The path we take to reach the Paris Agreement temperature targets is crucial for both the climate and development. While there are many paths we can take, the actions we choose to take now will determine if we can prevent irreversible damages from climate change.
The Climate and Clean Air Coalition proposes an approach that integrates actions on air pollution and climate change, such as those that target short-lived climate pollutants. This integrated approach rapidly reduces the rate of near-term warming - which contributes to achieving the long-term Paris Agreement targets - while simultaneously delivering real-world benefits for human wellbeing, ecosystems and many of the Sustainable Development Goals (SDGs).
The Coalition's Multiple Benefits Pathway Framework can help governments confidently integrate air quality and greenhouse gas mitigation policies and design harmonised policies that benefit people's lives today, while helping to progress on global climate and development goals.
Near-term climate benefits
Through the Paris Climate Agreement in 2015, the nations of the world set an ambitious long-term climate target and framed their ambition in the context of sustainable development and efforts to eradicate poverty. In this context, the path the world takes to achieve the Paris Climate Agreement is just as important as reaching its goal to limit global warming to well below 2˚C.
Fast mitigation of air pollutants and greenhouse gases that contribute to both near- and long-term climate impacts, increase our chances of success.
Rapidly reducing short-lived climate pollutants (SLCPs), such as methane, hydrofluorocarbons and black carbon, as drivers of near-term warming, alongside urgent carbon dioxide (CO2) reductions, can slow the rate of warming over the next few decades, which will help limit near-term impacts and increase the ability for communities and ecosystems to adapt. It increases the probability of not overshooting the 2˚C threshold throughout the 21st century and later, while also supporting the Sustainable Development Goals (SDGs).
For many countries, the local and immediate benefits of air quality and climate action are important development concerns and key to promoting greater ambition.
By analysing and tracking the impact of climate and clean air strategies in an integrated manner, policymakers and planners have the tools to understand, compare, and communicate the impacts of their actions on global temperature, as well as the local benefits for air quality and development in sectors such as health, energy, agriculture and transport.
By integrating air quality and greenhouse gas inventories and scenarios, countries can identify win-win scenarios, such as short-lived climate pollutant mitigation strategies, as well as identify and mitigate loss-win scenarios, which creates strong basis for policy decisions.
An integrated approach can also complement and enhance Nationally Determined Contribution (NDC) development and reporting.
Video: IPCC 1.5°C Report author, Drew Shindell, explains why reducing short-lived climate pollutants is necessary to achieve 1.5°C climate goal
How the Coalition supports integrated action
Many countries recognize the value of an integrated framework to support strong decision-making and are already taking action to assess the benefits of their climate and air pollution strategies and measures. Many more see the value in such an approach but may not have the resources or practical methodology to undertake it.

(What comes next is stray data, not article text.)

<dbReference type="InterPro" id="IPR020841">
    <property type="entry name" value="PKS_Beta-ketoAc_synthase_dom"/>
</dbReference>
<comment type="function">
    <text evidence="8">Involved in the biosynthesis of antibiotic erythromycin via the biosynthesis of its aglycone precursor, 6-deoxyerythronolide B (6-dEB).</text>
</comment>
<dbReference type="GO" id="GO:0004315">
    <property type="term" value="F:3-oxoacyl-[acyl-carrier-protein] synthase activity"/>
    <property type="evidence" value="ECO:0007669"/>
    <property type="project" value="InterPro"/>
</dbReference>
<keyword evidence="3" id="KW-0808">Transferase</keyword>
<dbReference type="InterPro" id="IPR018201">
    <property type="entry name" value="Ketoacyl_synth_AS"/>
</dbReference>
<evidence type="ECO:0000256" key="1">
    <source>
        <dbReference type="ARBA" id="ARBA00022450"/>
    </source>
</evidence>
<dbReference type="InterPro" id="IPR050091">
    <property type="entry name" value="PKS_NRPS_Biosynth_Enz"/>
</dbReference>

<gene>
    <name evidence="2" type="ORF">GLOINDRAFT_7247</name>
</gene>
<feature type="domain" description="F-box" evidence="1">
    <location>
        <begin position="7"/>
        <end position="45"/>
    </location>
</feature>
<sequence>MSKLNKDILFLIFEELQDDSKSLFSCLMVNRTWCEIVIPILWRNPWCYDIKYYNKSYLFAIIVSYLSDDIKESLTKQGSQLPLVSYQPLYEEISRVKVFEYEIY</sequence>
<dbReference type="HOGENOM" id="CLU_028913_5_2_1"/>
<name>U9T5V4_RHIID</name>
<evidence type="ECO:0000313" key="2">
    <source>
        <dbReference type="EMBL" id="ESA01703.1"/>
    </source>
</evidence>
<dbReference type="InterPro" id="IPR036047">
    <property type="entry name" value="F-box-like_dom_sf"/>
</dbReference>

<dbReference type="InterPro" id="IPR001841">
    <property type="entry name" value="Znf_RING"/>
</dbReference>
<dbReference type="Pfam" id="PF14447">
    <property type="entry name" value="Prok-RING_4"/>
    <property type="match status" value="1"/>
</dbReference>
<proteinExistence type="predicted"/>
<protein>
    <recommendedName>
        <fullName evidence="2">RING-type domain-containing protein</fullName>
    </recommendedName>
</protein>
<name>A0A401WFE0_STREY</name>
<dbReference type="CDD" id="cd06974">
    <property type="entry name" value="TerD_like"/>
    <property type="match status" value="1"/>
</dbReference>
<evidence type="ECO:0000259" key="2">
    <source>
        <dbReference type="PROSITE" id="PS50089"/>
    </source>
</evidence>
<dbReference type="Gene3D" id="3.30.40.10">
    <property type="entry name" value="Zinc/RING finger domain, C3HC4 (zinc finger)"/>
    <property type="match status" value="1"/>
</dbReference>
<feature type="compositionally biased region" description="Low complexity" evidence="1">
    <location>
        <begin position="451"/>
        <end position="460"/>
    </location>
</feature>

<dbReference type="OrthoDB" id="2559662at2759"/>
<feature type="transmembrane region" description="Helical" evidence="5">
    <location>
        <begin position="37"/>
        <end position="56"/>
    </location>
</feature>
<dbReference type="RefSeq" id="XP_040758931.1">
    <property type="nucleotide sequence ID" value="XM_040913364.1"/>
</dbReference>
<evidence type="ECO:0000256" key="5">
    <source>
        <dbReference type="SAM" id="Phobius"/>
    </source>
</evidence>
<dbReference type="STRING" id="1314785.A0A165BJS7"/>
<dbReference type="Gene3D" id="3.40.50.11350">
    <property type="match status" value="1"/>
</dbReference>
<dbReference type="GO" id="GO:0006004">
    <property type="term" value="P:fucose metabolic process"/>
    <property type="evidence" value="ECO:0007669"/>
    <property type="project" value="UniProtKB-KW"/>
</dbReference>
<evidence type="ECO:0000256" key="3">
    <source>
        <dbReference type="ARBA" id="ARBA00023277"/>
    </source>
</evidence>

The Climate and Clean Air Coalition has developed an approach to support an integrated approach to mitigation and has built into it a practical application framework that countries and regions can use to understand the climate and clean air consequences of their mitigation strategies and analyse and track the impact of their actions in an integrated manner. This framework builds upon existing national processes and can support governments to take decisions and define ambition in line with our collective near-term sustainable development goals and Paris Climate Agreement temperature target.
Broad application of this integrated framework can unlock greater ambition for mitigation in all sectors. Focusing on both the immediate and long-term the benefits of action helps policymakers and planners quantify and communicate the importance of national actions on not just global temperature, but also on local air quality, livelihoods and economy.
Examples of integrated actions
Ghana used existing infrastructure, data sets and institutional arrangements to create an inventory of GHGs and SLCPs. In a second step they included other air pollutants beyond commonly reported ones like carbon dioxide, methane and nitrous oxides. Using these data, Ghana created policy packages based on scenarios to make the compelling argument for more action. The approach helped quantify benefits like premature deaths avoided, reduction in crop losses, and Ghana’s lower contribution to global temperature rise.
Video: Daniel Benefor discusses Ghana's experience at an integrated approach to air pollution and climate change
Norway has analysed the near term climate effect and health effects of measures to reduce emissions of short lived climate pollutants and greenhouse gases since 2012. Vigdis Vestreng, Senior Adviser at the Norwegian Environment Agency said a key reason for taking an integrated approach was to ensure the country had robust policies that consider both climate change and air pollution.
Video: Vigdis Vestreng discusses Norway’s road to a pathway approach
Time to Act, released in abbreviated form in 2013, has already proved valuable to governments, organizations, businesses and others interested in new ways to reduce global warming, improve health...